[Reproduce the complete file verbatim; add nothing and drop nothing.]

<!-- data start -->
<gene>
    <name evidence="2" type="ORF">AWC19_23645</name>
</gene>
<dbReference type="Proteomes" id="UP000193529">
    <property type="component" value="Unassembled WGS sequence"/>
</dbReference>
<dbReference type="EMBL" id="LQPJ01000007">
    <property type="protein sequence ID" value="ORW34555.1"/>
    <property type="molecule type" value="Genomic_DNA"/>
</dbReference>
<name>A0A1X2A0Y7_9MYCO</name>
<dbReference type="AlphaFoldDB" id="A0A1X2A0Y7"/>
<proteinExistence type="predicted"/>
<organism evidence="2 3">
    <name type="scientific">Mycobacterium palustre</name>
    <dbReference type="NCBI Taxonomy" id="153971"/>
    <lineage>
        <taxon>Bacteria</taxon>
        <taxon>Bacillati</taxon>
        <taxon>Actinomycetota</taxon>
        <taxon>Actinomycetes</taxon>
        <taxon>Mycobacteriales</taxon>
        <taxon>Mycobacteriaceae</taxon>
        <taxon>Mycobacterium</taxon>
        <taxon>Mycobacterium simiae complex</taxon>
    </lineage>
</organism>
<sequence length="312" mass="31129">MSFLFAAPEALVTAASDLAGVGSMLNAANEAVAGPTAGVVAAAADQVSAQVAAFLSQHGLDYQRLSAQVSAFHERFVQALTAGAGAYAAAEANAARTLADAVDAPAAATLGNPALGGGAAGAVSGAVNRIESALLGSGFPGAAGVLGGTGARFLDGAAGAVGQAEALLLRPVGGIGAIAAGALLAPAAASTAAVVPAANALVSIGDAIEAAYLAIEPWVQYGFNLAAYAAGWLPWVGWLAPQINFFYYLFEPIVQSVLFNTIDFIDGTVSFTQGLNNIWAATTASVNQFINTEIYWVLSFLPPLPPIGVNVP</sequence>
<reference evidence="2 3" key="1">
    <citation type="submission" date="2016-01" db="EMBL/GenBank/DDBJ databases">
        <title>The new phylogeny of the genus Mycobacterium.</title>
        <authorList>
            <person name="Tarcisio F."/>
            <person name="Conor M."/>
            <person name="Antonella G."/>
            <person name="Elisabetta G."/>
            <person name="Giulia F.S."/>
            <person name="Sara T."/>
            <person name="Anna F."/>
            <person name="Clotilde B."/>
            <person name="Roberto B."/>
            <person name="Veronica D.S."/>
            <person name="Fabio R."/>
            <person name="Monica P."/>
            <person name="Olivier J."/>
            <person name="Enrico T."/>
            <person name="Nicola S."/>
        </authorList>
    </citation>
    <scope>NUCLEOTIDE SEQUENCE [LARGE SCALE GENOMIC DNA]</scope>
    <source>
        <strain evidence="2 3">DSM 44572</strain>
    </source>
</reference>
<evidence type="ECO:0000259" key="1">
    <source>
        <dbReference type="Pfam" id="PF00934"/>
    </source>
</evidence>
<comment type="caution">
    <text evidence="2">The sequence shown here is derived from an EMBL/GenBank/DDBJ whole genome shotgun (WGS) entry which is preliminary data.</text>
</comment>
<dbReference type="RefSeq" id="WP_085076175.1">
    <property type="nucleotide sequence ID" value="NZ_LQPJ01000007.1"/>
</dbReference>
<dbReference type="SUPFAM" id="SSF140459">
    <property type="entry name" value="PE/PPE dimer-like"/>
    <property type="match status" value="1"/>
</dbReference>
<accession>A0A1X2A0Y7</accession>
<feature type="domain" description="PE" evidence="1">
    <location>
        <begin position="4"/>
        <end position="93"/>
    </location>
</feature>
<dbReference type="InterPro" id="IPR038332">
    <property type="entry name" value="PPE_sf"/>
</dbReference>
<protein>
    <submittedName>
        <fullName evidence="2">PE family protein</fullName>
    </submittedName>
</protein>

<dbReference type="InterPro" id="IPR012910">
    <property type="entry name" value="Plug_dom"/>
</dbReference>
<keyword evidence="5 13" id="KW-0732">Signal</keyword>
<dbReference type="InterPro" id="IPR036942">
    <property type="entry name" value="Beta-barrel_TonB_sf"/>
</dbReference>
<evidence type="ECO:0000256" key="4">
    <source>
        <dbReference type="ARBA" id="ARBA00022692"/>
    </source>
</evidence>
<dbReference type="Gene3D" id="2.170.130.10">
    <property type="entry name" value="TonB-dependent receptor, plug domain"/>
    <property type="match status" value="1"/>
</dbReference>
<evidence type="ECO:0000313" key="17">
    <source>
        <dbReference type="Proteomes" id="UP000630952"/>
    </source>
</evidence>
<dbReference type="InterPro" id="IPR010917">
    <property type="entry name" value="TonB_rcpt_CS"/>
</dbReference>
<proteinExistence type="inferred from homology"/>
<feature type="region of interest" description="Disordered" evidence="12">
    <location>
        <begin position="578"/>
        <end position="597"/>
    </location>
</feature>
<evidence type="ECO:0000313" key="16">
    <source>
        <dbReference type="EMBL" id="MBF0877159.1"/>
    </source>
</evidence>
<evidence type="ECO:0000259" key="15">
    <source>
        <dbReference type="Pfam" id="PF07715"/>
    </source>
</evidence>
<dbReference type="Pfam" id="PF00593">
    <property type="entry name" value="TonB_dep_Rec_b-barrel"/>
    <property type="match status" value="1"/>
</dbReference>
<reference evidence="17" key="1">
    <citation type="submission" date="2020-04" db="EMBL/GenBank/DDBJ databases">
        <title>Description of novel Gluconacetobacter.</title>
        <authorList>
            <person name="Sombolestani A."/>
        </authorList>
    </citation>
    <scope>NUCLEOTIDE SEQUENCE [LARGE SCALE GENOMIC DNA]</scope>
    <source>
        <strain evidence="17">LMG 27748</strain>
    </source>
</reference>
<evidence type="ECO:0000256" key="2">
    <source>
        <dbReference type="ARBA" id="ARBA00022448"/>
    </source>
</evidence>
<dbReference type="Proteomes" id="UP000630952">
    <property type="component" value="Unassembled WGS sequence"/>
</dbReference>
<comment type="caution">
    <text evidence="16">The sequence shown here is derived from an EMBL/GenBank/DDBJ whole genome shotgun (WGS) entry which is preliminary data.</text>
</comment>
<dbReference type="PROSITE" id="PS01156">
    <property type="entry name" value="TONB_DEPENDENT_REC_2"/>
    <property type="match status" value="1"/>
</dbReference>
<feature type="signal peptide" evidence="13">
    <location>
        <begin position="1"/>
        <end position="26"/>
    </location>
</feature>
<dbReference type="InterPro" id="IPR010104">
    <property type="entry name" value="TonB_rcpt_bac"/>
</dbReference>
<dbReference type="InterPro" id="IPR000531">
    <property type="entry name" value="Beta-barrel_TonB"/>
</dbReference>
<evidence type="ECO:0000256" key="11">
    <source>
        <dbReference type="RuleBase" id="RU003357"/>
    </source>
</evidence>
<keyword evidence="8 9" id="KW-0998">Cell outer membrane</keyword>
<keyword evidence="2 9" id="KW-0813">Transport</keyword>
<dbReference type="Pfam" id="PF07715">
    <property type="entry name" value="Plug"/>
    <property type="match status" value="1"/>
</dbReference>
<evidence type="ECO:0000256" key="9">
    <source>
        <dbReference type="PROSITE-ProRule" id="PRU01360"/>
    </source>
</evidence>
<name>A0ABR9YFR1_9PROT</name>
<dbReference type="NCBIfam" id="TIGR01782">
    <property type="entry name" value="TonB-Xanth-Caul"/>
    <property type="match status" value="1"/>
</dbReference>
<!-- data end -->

<gene>
    <name evidence="2" type="ORF">AWC19_23645</name>
</gene>
<dbReference type="Proteomes" id="UP000193529">
    <property type="component" value="Unassembled WGS sequence"/>
</dbReference>
<dbReference type="EMBL" id="LQPJ01000007">
    <property type="protein sequence ID" value="ORW34555.1"/>
    <property type="molecule type" value="Genomic_DNA"/>
</dbReference>
<name>A0A1X2A0Y7_9MYCO</name>
<dbReference type="AlphaFoldDB" id="A0A1X2A0Y7"/>
<proteinExistence type="predicted"/>
<organism evidence="2 3">
    <name type="scientific">Mycobacterium palustre</name>
    <dbReference type="NCBI Taxonomy" id="153971"/>
    <lineage>
        <taxon>Bacteria</taxon>
        <taxon>Bacillati</taxon>
        <taxon>Actinomycetota</taxon>
        <taxon>Actinomycetes</taxon>
        <taxon>Mycobacteriales</taxon>
        <taxon>Mycobacteriaceae</taxon>
        <taxon>Mycobacterium</taxon>
        <taxon>Mycobacterium simiae complex</taxon>
    </lineage>
</organism>
<sequence length="312" mass="31129">MSFLFAAPEALVTAASDLAGVGSMLNAANEAVAGPTAGVVAAAADQVSAQVAAFLSQHGLDYQRLSAQVSAFHERFVQALTAGAGAYAAAEANAARTLADAVDAPAAATLGNPALGGGAAGAVSGAVNRIESALLGSGFPGAAGVLGGTGARFLDGAAGAVGQAEALLLRPVGGIGAIAAGALLAPAAASTAAVVPAANALVSIGDAIEAAYLAIEPWVQYGFNLAAYAAGWLPWVGWLAPQINFFYYLFEPIVQSVLFNTIDFIDGTVSFTQGLNNIWAATTASVNQFINTEIYWVLSFLPPLPPIGVNVP</sequence>
<reference evidence="2 3" key="1">
    <citation type="submission" date="2016-01" db="EMBL/GenBank/DDBJ databases">
        <title>The new phylogeny of the genus Mycobacterium.</title>
        <authorList>
            <person name="Tarcisio F."/>
            <person name="Conor M."/>
            <person name="Antonella G."/>
            <person name="Elisabetta G."/>
            <person name="Giulia F.S."/>
            <person name="Sara T."/>
            <person name="Anna F."/>
            <person name="Clotilde B."/>
            <person name="Roberto B."/>
            <person name="Veronica D.S."/>
            <person name="Fabio R."/>
            <person name="Monica P."/>
            <person name="Olivier J."/>
            <person name="Enrico T."/>
            <person name="Nicola S."/>
        </authorList>
    </citation>
    <scope>NUCLEOTIDE SEQUENCE [LARGE SCALE GENOMIC DNA]</scope>
    <source>
        <strain evidence="2 3">DSM 44572</strain>
    </source>
</reference>
<evidence type="ECO:0000259" key="1">
    <source>
        <dbReference type="Pfam" id="PF00934"/>
    </source>
</evidence>
<comment type="caution">
    <text evidence="2">The sequence shown here is derived from an EMBL/GenBank/DDBJ whole genome shotgun (WGS) entry which is preliminary data.</text>
</comment>
<dbReference type="RefSeq" id="WP_085076175.1">
    <property type="nucleotide sequence ID" value="NZ_LQPJ01000007.1"/>
</dbReference>
<dbReference type="SUPFAM" id="SSF140459">
    <property type="entry name" value="PE/PPE dimer-like"/>
    <property type="match status" value="1"/>
</dbReference>
<accession>A0A1X2A0Y7</accession>
<feature type="domain" description="PE" evidence="1">
    <location>
        <begin position="4"/>
        <end position="93"/>
    </location>
</feature>
<dbReference type="InterPro" id="IPR038332">
    <property type="entry name" value="PPE_sf"/>
</dbReference>
<protein>
    <submittedName>
        <fullName evidence="2">PE family protein</fullName>
    </submittedName>
</protein>

<dbReference type="InterPro" id="IPR012910">
    <property type="entry name" value="Plug_dom"/>
</dbReference>
<keyword evidence="5 13" id="KW-0732">Signal</keyword>
<dbReference type="InterPro" id="IPR036942">
    <property type="entry name" value="Beta-barrel_TonB_sf"/>
</dbReference>
<evidence type="ECO:0000256" key="4">
    <source>
        <dbReference type="ARBA" id="ARBA00022692"/>
    </source>
</evidence>
<dbReference type="Gene3D" id="2.170.130.10">
    <property type="entry name" value="TonB-dependent receptor, plug domain"/>
    <property type="match status" value="1"/>
</dbReference>
<evidence type="ECO:0000313" key="17">
    <source>
        <dbReference type="Proteomes" id="UP000630952"/>
    </source>
</evidence>
<dbReference type="InterPro" id="IPR010917">
    <property type="entry name" value="TonB_rcpt_CS"/>
</dbReference>
<proteinExistence type="inferred from homology"/>
<feature type="region of interest" description="Disordered" evidence="12">
    <location>
        <begin position="578"/>
        <end position="597"/>
    </location>
</feature>
<evidence type="ECO:0000313" key="16">
    <source>
        <dbReference type="EMBL" id="MBF0877159.1"/>
    </source>
</evidence>
<evidence type="ECO:0000259" key="15">
    <source>
        <dbReference type="Pfam" id="PF07715"/>
    </source>
</evidence>
<dbReference type="Pfam" id="PF00593">
    <property type="entry name" value="TonB_dep_Rec_b-barrel"/>
    <property type="match status" value="1"/>
</dbReference>
<reference evidence="17" key="1">
    <citation type="submission" date="2020-04" db="EMBL/GenBank/DDBJ databases">
        <title>Description of novel Gluconacetobacter.</title>
        <authorList>
            <person name="Sombolestani A."/>
        </authorList>
    </citation>
    <scope>NUCLEOTIDE SEQUENCE [LARGE SCALE GENOMIC DNA]</scope>
    <source>
        <strain evidence="17">LMG 27748</strain>
    </source>
</reference>
<evidence type="ECO:0000256" key="2">
    <source>
        <dbReference type="ARBA" id="ARBA00022448"/>
    </source>
</evidence>
<dbReference type="Proteomes" id="UP000630952">
    <property type="component" value="Unassembled WGS sequence"/>
</dbReference>
<comment type="caution">
    <text evidence="16">The sequence shown here is derived from an EMBL/GenBank/DDBJ whole genome shotgun (WGS) entry which is preliminary data.</text>
</comment>
<dbReference type="PROSITE" id="PS01156">
    <property type="entry name" value="TONB_DEPENDENT_REC_2"/>
    <property type="match status" value="1"/>
</dbReference>
<feature type="signal peptide" evidence="13">
    <location>
        <begin position="1"/>
        <end position="26"/>
    </location>
</feature>
<dbReference type="InterPro" id="IPR010104">
    <property type="entry name" value="TonB_rcpt_bac"/>
</dbReference>
<dbReference type="InterPro" id="IPR000531">
    <property type="entry name" value="Beta-barrel_TonB"/>
</dbReference>
<evidence type="ECO:0000256" key="11">
    <source>
        <dbReference type="RuleBase" id="RU003357"/>
    </source>
</evidence>
<keyword evidence="8 9" id="KW-0998">Cell outer membrane</keyword>
<keyword evidence="2 9" id="KW-0813">Transport</keyword>
<dbReference type="Pfam" id="PF07715">
    <property type="entry name" value="Plug"/>
    <property type="match status" value="1"/>
</dbReference>
<evidence type="ECO:0000256" key="9">
    <source>
        <dbReference type="PROSITE-ProRule" id="PRU01360"/>
    </source>
</evidence>
<name>A0ABR9YFR1_9PROT</name>
<dbReference type="NCBIfam" id="TIGR01782">
    <property type="entry name" value="TonB-Xanth-Caul"/>
    <property type="match status" value="1"/>
</dbReference>